Mid West a regional leader in COVID vaccination roll-out after slow start
Despite a slow start, the Mid West has emerged as one of the leaders in the race to reach COVID vaccination targets in regional WA.
Latest figures show 90.1 per cent of Mid West residents have had their first COVID jab and 77.1 per cent have received their second dose.
First dose figures are slightly higher than the State average of 87 per cent, and are almost on par with second dose figures of 78.1 per cent.
Vaccination rates in the Goldfields, Gascoyne and the Kimberley regions are significantly lower, with 63.9 per cent, 65.5 per cent and 61.4 per cent of residents fully vaccinated respectively.
Just 45.5 per cent and 44.5 per cent of residents in east and west Pilbara have received two doses of the vaccine.
Wheatbelt vaccination rates are almost on par with Mid West figures, with 74.7 per cent and 79.1 per cent of residents in the region’s north and south fully vaccinated.
Mid West figures are still tailing those in the South West, with 82.5 per cent of residents in the Augusta, Margaret River and Busselton region now fully vaccinated.
About 80 per cent of residents in Bunbury and Albany have received two doses of the vaccine.
Member for Geraldton Lara Dalton said the Mid West statistics were “impressive”.
“I am really impressed with our numbers, I think we have done really well considering we were a bit behind to start with,” she said.
“We have caught up and I am really comforted that people have jumped on board and are doing the right thing in the community.”
Speaking at the State-run vaccination clinic at Geraldton Health Campus on Tuesday, Health Minister Roger Cook said there had been a “great response” to the call to get the jab in the Mid West.
“We have done over 15,000 vaccination doses at this clinic alone and over 35,000 right across the region … and we’d like to thank the community,” he said.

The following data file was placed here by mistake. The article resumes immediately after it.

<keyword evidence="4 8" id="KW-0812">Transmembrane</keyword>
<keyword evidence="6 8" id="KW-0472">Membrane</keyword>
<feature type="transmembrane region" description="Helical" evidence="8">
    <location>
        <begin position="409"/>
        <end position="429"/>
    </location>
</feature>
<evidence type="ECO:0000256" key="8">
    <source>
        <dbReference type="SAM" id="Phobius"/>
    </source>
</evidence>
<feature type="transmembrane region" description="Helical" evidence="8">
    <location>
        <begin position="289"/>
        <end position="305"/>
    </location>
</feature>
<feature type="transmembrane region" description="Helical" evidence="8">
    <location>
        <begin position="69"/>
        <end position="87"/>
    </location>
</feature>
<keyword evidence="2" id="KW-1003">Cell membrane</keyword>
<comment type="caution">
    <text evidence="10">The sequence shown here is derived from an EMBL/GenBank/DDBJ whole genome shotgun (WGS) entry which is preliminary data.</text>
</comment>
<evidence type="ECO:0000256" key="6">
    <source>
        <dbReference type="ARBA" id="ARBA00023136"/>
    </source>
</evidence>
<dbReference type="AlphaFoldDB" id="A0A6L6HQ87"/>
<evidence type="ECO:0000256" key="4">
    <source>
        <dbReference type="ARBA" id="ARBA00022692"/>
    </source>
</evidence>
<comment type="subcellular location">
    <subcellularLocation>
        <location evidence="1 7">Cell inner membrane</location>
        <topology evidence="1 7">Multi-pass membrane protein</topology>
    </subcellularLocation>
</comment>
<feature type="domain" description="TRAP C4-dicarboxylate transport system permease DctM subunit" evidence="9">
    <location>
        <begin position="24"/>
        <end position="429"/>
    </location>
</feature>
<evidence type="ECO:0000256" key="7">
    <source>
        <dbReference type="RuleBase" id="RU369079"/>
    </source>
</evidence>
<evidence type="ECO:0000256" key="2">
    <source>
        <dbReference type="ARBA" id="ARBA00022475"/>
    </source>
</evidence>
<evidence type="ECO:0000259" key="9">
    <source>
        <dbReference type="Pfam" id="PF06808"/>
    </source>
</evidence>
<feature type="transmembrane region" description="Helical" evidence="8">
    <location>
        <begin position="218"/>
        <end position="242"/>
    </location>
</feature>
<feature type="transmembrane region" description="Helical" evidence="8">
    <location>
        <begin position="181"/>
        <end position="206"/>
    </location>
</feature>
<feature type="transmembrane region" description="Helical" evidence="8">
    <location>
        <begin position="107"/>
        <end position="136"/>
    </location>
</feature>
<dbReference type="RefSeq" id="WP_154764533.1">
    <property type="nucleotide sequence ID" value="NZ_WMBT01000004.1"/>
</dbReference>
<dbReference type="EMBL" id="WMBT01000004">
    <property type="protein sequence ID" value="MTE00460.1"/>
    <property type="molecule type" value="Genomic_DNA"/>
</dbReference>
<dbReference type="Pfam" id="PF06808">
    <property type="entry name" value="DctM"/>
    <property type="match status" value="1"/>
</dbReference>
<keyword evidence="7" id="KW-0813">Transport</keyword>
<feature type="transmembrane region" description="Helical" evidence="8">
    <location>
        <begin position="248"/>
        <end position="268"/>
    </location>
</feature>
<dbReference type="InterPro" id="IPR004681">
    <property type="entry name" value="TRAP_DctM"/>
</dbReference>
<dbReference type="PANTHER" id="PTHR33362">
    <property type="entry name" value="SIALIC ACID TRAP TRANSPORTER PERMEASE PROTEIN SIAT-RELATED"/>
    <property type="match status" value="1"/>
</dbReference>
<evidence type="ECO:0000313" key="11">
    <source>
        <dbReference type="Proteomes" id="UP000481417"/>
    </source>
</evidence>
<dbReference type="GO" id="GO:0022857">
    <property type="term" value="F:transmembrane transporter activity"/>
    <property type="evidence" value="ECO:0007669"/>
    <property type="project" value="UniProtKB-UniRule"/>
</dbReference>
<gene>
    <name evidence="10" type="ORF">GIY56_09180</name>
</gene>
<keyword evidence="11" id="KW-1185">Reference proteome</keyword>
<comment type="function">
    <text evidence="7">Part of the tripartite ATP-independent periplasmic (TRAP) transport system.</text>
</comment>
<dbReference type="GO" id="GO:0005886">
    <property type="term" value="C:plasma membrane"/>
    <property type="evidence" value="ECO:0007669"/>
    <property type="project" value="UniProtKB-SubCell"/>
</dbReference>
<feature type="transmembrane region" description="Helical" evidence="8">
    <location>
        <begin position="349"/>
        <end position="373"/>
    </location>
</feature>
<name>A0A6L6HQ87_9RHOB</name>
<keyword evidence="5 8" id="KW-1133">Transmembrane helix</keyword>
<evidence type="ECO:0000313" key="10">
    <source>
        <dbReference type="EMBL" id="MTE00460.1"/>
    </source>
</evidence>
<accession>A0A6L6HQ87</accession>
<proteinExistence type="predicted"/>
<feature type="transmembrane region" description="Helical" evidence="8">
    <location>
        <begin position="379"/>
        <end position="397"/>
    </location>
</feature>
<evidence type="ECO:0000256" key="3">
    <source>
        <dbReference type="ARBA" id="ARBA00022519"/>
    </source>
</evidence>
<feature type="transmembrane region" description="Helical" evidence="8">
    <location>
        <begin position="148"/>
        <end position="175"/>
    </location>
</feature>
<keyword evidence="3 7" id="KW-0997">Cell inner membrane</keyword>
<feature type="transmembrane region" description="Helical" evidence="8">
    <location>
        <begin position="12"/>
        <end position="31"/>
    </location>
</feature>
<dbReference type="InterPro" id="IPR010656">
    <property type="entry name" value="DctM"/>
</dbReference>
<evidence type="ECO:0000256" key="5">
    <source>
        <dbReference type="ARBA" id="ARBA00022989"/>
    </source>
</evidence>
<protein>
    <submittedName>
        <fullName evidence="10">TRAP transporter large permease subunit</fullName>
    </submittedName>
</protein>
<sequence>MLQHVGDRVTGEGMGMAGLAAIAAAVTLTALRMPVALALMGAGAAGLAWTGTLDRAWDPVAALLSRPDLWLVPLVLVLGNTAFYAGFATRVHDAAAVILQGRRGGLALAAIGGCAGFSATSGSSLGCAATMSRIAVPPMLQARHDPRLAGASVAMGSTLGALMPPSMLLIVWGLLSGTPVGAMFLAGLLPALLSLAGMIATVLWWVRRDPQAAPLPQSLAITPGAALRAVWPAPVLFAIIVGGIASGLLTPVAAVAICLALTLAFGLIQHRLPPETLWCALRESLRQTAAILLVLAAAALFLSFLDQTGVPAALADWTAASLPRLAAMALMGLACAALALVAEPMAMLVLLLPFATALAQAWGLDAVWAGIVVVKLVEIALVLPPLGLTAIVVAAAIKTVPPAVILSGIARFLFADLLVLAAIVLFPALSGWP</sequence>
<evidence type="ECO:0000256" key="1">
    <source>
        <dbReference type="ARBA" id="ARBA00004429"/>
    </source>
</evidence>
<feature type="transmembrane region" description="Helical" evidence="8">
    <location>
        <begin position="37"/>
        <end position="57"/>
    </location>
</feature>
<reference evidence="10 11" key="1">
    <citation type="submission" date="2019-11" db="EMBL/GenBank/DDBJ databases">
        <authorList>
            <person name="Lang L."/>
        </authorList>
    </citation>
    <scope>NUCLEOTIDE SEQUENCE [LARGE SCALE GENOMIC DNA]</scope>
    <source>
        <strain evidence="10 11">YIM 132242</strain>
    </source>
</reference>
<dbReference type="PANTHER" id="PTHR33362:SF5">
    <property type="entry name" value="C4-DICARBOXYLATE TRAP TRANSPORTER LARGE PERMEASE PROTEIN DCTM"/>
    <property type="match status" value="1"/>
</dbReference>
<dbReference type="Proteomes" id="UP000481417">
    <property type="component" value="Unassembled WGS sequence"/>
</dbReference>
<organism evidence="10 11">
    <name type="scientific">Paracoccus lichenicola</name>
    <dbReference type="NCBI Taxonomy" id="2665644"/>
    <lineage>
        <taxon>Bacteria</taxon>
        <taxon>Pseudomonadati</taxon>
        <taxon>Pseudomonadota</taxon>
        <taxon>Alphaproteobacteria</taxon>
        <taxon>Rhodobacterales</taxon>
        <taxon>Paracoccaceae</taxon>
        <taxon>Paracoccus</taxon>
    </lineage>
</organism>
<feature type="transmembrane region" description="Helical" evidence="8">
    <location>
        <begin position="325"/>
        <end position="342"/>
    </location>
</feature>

“We know that the best way we can get out of this global pandemic is to make sure everyone is vaccinated against COVID-19 and people have answered the call and are coming here in droves to get themselves jabbed.
“We are well on the way to meeting our targets as we move to the transition period to opening up WA to the rest of the world.”
But Mr Cook said he was still concerned about low vaccination rates among Mid West Indigenous communities, with just 36.3 per cent of Aboriginal people in Geraldton fully vaccinated.
“We are still really concerned about the low vaccination rates in our Aboriginal community because we know they are some of the most vulnerable in the event we do have a large outbreak of the disease,” he said.
“We are out there in the community doing outreach and Geraldton Regional Aboriginal Medical Services were in Mullewa (on Tuesday) speaking with the community, going door to door providing that information they need so people can feel confident about these vaccines.
“It is so important that people take the opportunity to protect themselves, protect their families and protect the community by getting themselves vaccinated.”
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